A model in which the dark matter relic density was inherited from the lepton asymmetry in the early universe can result in lepton-favoring dark matter annihilations today, which may explain recent anomalous cosmic-ray positron observations.
The insights of a provocative connection between general relativity and quantum field theory, called the AdS/CFT correspondence, have been extended to rotating black holes that can occur astrophysically.
New results from the Fermi Gamma-Ray Space Telescope, the most precise to date in the energy range to , should help resolve whether cosmic rays composed of the lightest charged particles, i.e., electrons and positrons, come from dark matter or some other astrophysical source.
Physics2, 10 (2009) – Published February 2, 2009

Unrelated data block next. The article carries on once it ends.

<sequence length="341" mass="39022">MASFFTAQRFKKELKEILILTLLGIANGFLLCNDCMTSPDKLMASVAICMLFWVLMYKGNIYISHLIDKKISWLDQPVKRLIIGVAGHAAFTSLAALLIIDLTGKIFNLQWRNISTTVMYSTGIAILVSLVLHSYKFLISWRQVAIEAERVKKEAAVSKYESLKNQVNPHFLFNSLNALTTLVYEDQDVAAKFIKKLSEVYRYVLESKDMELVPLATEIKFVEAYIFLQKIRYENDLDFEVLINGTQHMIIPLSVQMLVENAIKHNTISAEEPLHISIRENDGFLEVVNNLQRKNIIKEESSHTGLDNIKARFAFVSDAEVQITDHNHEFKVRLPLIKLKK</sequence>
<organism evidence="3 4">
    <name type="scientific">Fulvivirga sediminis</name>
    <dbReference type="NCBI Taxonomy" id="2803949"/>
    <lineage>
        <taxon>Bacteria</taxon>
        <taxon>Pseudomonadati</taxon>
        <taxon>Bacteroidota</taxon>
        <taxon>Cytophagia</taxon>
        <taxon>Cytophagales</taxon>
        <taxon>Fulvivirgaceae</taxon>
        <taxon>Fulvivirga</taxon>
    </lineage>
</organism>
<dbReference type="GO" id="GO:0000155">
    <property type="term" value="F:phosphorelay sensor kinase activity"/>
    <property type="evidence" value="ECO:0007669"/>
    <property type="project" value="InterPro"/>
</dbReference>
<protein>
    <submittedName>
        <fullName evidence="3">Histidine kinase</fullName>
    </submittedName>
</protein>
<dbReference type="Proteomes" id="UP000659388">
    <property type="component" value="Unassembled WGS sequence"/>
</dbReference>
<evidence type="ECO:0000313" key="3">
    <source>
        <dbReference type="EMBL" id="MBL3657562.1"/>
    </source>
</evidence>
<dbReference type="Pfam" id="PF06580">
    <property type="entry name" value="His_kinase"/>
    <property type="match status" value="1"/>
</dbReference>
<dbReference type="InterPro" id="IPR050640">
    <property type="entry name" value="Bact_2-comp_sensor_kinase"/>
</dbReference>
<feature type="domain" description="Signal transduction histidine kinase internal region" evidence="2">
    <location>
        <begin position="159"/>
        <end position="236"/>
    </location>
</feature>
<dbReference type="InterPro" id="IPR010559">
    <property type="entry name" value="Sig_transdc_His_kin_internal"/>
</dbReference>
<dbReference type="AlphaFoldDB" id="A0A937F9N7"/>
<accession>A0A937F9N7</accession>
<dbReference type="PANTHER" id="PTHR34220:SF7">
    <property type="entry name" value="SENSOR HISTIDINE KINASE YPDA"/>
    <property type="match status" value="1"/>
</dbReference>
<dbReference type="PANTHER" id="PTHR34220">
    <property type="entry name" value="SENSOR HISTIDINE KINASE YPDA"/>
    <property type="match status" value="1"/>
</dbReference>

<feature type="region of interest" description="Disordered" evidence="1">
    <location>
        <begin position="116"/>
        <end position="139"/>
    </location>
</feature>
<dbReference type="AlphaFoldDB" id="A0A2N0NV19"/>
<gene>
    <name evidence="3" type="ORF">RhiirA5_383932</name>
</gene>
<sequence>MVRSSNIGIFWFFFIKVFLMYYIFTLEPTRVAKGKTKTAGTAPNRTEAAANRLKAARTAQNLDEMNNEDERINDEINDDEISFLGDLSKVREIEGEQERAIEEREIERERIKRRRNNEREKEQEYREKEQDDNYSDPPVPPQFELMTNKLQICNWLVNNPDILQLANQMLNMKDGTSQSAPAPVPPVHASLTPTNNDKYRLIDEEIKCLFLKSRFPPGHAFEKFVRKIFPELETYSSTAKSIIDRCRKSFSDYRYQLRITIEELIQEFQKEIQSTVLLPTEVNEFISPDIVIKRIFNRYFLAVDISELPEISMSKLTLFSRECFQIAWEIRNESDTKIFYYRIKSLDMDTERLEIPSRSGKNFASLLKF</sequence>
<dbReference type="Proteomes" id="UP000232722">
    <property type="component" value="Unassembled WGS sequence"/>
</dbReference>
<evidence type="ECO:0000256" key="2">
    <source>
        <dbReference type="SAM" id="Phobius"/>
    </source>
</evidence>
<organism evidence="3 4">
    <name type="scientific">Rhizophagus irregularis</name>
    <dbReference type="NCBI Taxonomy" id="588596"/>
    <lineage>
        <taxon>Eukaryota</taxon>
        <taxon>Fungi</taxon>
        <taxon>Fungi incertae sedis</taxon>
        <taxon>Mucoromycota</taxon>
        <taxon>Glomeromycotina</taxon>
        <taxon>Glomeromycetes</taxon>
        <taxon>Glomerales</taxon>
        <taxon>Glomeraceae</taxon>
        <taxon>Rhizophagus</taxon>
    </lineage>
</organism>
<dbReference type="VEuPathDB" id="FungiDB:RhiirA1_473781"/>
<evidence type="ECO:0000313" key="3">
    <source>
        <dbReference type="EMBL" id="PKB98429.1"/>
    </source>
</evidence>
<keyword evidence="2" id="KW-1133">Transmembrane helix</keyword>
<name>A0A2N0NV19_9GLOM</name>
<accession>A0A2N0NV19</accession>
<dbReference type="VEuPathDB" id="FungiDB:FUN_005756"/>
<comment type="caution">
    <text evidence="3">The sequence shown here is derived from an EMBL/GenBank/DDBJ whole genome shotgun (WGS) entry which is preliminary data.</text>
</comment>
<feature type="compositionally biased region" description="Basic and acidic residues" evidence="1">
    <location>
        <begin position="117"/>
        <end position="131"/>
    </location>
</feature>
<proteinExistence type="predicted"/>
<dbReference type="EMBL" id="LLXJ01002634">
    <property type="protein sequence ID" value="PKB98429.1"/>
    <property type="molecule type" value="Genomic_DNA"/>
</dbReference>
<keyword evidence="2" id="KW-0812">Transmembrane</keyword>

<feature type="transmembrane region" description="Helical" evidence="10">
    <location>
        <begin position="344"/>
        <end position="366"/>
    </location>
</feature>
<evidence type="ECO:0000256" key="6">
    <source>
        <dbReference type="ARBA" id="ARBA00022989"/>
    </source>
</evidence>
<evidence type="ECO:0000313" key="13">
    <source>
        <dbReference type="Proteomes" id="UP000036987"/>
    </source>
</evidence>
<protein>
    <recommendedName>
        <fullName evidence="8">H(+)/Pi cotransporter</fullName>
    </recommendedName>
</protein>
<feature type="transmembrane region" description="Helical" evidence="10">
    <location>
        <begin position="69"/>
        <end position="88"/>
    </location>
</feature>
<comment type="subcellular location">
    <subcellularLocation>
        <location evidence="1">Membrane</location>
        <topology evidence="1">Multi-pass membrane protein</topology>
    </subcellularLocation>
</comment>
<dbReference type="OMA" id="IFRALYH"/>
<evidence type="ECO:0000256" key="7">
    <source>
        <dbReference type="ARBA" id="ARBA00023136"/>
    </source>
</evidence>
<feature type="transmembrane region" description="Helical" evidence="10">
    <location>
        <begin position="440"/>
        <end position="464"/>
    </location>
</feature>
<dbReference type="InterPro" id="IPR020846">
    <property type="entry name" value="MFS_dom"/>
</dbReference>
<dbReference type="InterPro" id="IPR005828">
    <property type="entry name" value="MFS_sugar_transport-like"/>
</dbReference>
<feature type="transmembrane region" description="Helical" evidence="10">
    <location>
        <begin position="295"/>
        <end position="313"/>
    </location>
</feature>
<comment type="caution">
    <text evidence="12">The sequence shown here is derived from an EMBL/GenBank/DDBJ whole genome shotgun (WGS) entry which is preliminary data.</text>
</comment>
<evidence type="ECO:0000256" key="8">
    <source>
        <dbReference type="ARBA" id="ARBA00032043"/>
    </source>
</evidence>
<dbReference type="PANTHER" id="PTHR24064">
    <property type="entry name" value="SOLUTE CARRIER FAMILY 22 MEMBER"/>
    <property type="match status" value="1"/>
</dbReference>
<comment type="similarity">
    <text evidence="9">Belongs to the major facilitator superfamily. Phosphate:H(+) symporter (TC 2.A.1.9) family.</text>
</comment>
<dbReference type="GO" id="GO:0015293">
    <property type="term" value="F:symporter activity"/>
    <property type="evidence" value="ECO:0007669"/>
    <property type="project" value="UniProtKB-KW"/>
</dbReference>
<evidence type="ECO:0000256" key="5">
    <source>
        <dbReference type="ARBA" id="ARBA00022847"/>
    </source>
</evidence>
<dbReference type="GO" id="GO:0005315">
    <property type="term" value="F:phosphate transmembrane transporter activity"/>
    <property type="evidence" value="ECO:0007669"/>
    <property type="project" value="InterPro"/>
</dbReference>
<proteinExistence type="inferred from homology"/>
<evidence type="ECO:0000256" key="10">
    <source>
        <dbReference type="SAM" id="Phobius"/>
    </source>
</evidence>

Many cosmologists believe that antiprotons in cosmic rays come from the annihilation of dark matter. Data from the PAMELA experiment on board a Russian satellite provide an important test of this possibility.
Forty years ago, it was predicted that there would be a sharp cutoff in the intensity of the very-high-energy cosmic rays that strike the earth’s surface. Two collaborations—the HiRes and Auger telescopes—are providing compelling evidence for this so-called “GZK effect.”
Phys. Rev. Focus22, 3 (2008) – Published July 18, 2008
The mixture of a superconductor and a superfluid–as may occur inside a neutron star–could respond to the star’s magnetic field in ways never seen in earthly superconductors, according to a new theory. The strange material doesn’t fit into the two standard superconducting categories.